October 9, 2013
Blackhole Malware Creator Arrested In Russia
Peter Suciu for redOrbit.com – Your Universe Online
This week it was reported that Russian authorizes have arrested an alleged hacker, one who is believed to have been responsible for distributing the notorious “Blackhole” malware, which is widely used by cyber criminals to infect PCs.The European Union’s law enforcement agency, Europol, has confirmed the arrest of a “high-level suspected cyber criminal,” but did not provide further details.
“I know it is true, we got some information, but I cannot say anymore,” Troels Oerting, head of the European Cybercrime Centre, an arm of Europol told TechWeekEurope, IBTimes UK reported.
“It is correct that Europol/EC3 has been informed that a high-level, suspected cyber-criminal has been arrested,” confirmed spokesperson Søren Kragh Pedersen.
According to Reuters a former Russian police detective, who was in contact with Russia’s federal government, also confirmed that the suspect – known in hacking circles as “Paunch” – had been arrested.
Russia is noted for having one of the largest pools of talented hackers, as well as an advanced underground economy that unites customers and programmers, and Paunch is believed to be one of the most successful malware authors.
The malware that Paunch had been credited with creating is known as “Blackhole,” and it can be used by hackers via hijacked servers to automatically infect personal computers simply when users visit a tainted site. The Blackhole software contains a reported arsenal of tools that allow hackers to attack PCs, each of which can leverage vulnerabilities in computers.
More ominously, security experts have noted that Blackhole’s developers regularly update the product so that its hacker customers can exploit the latest vulnerabilities uncovered in PCs. These include those in Microsoft’s Windows and Internet Explorer, Adobe Systems’ Reader and Flash and notably Oracle Corp’s Java software.
The Blackhole exploit kit has been used at least as early as 2010, and possibly even earlier, to hack into several Web browsers and into client software, such as the noted Adobe Reader and Flash. This has been such a problem that this past February Adobe released an emergency update for its Flash software, reportedly to address two security issues that were being exploited by hackers.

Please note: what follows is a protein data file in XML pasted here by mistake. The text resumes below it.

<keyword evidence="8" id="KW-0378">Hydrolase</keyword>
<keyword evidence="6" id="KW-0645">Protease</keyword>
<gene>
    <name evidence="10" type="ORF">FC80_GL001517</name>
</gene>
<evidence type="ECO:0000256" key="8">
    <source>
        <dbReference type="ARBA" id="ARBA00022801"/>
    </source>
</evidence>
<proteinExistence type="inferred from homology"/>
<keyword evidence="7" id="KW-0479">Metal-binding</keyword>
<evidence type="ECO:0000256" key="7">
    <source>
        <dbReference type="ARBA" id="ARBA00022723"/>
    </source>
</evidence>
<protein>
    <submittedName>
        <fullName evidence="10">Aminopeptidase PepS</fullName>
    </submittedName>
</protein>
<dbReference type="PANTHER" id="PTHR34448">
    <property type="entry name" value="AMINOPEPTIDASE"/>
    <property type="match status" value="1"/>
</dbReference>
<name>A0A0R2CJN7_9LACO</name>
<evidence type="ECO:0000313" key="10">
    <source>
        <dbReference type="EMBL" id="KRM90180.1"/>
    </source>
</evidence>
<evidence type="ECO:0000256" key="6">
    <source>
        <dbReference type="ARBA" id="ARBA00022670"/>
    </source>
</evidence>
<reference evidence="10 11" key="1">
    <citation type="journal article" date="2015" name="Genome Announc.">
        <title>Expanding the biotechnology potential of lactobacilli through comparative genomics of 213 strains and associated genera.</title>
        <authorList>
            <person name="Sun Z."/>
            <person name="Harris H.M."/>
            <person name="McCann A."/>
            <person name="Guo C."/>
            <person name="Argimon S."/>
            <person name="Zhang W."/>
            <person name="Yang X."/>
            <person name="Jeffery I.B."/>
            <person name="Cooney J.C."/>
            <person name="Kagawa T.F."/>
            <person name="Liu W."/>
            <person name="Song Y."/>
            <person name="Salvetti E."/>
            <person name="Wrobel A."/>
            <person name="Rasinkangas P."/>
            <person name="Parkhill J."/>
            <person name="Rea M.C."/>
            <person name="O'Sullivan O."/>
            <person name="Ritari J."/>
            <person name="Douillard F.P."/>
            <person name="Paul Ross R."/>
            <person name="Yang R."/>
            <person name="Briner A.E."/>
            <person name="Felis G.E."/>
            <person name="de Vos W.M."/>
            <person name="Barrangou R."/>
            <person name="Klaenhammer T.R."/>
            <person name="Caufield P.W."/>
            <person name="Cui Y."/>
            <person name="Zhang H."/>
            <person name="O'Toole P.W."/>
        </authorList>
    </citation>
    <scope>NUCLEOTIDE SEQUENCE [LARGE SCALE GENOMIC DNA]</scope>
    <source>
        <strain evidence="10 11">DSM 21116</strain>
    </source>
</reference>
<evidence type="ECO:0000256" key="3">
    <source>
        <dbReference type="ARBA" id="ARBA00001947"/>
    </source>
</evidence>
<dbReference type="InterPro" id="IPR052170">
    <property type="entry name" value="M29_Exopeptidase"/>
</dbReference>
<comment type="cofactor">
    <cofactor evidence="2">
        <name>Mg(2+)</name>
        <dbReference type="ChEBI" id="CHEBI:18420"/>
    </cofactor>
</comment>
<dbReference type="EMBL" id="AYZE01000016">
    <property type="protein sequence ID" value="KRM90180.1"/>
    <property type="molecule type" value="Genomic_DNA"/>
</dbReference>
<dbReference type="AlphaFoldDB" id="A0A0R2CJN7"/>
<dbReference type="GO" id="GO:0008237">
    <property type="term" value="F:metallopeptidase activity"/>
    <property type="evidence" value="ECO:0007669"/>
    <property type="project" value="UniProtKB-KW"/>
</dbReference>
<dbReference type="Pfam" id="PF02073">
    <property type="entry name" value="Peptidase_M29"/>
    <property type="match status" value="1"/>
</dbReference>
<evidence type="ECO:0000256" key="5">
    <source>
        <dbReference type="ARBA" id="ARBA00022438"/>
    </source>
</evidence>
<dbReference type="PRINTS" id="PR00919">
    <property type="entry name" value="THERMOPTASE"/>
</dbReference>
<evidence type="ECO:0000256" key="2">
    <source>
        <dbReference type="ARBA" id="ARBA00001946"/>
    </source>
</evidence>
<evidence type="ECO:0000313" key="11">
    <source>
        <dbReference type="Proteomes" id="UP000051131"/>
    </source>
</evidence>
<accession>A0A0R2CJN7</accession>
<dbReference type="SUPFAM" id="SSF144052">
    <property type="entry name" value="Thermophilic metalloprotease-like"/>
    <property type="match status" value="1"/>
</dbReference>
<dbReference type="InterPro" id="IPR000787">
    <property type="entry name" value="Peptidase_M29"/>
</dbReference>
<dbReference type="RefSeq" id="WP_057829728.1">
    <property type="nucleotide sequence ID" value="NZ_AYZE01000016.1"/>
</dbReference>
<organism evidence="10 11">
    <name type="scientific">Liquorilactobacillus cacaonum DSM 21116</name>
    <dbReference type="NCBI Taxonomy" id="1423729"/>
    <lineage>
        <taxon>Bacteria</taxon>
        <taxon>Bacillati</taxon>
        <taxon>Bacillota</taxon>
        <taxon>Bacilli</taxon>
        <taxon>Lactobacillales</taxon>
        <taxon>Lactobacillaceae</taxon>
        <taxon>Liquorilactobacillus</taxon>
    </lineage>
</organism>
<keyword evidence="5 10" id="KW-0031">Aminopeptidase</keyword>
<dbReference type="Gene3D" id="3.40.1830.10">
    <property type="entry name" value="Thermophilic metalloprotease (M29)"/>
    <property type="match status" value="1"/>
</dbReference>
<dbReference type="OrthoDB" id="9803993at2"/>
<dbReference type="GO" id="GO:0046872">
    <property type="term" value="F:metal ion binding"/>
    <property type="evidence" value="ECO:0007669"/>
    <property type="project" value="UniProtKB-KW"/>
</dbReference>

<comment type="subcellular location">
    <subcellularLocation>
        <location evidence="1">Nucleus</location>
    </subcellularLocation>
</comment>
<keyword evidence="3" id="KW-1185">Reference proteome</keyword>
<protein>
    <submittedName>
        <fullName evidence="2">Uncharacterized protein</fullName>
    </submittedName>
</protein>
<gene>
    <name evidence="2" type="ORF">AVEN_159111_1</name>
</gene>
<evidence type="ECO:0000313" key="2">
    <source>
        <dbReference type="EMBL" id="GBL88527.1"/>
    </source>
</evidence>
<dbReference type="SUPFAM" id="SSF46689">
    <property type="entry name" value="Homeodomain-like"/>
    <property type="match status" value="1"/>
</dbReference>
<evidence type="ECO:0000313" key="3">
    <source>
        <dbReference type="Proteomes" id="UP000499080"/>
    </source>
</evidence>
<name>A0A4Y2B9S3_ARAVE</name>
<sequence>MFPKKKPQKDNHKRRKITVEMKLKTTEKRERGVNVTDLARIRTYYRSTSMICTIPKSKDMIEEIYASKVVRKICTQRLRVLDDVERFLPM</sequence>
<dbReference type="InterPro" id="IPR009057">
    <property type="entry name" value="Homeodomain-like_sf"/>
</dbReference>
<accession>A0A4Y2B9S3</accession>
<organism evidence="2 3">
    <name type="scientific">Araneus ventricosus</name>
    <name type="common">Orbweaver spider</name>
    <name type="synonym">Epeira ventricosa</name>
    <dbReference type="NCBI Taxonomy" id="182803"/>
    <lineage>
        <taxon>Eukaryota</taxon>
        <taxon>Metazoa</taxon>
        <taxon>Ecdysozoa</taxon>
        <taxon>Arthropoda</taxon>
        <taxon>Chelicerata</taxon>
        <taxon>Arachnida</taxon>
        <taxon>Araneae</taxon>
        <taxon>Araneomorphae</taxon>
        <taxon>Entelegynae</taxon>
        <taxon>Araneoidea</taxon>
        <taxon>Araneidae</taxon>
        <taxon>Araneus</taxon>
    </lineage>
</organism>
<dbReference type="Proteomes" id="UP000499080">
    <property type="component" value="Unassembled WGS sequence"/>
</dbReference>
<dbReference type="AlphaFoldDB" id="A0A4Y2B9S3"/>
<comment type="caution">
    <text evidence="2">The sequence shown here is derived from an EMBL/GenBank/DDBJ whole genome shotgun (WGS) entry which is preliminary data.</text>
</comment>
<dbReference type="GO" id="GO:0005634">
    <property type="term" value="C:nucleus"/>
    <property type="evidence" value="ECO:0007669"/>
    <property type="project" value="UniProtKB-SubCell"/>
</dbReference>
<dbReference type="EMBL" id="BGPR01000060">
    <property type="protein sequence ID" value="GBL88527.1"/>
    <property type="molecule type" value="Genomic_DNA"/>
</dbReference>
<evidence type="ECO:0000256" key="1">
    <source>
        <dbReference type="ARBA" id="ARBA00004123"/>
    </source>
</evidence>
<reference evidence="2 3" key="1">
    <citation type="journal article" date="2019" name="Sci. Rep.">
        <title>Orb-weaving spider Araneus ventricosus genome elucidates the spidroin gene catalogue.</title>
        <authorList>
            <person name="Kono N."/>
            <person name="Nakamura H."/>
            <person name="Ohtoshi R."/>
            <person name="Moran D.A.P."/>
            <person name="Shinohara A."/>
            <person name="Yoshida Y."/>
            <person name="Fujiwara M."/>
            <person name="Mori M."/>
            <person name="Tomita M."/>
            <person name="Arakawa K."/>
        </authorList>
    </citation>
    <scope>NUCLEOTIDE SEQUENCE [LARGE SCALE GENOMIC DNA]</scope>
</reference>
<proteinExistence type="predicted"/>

Security researchers also found earlier this year that the Blackhole exploit toolkit was used by cyber criminals to exploit vulnerabilities in Java. Back in January, Paunch spoke to investigative journalist Brian Krebs and told the reporter that his exploit is available to hackers for $10,000 a month.
However, Computer World reported this week that while other exploit kits can typically cost thousands of dollars, the Blackhole exploit can be rented for as little as a $200 to $300 per week, which suggests that there may be a discount version offered to hackers.
Blackhole’s user interface is also unique in that it includes web-based support as well as the aforementioned frequent updates.
“The way Paunch developed and marketed Blackhole was really kind of unheard of,” Alex Cox, a principal security researcher on RSA’s FirstWatch team, told Computer World on Tuesday. “Paunch was very good at putting in Zero Day and near Zero Day exploits and adding new software.”
However, the malware developer also took his own security a bit more seriously. It was reported that Blackhole includes built-in code obfuscation techniques as well as other evasive measures that make it hard to copy. This and the fact that the software is continually evolving and improving make it harder to detect and block, but might also keep the hacker customers coming back for more.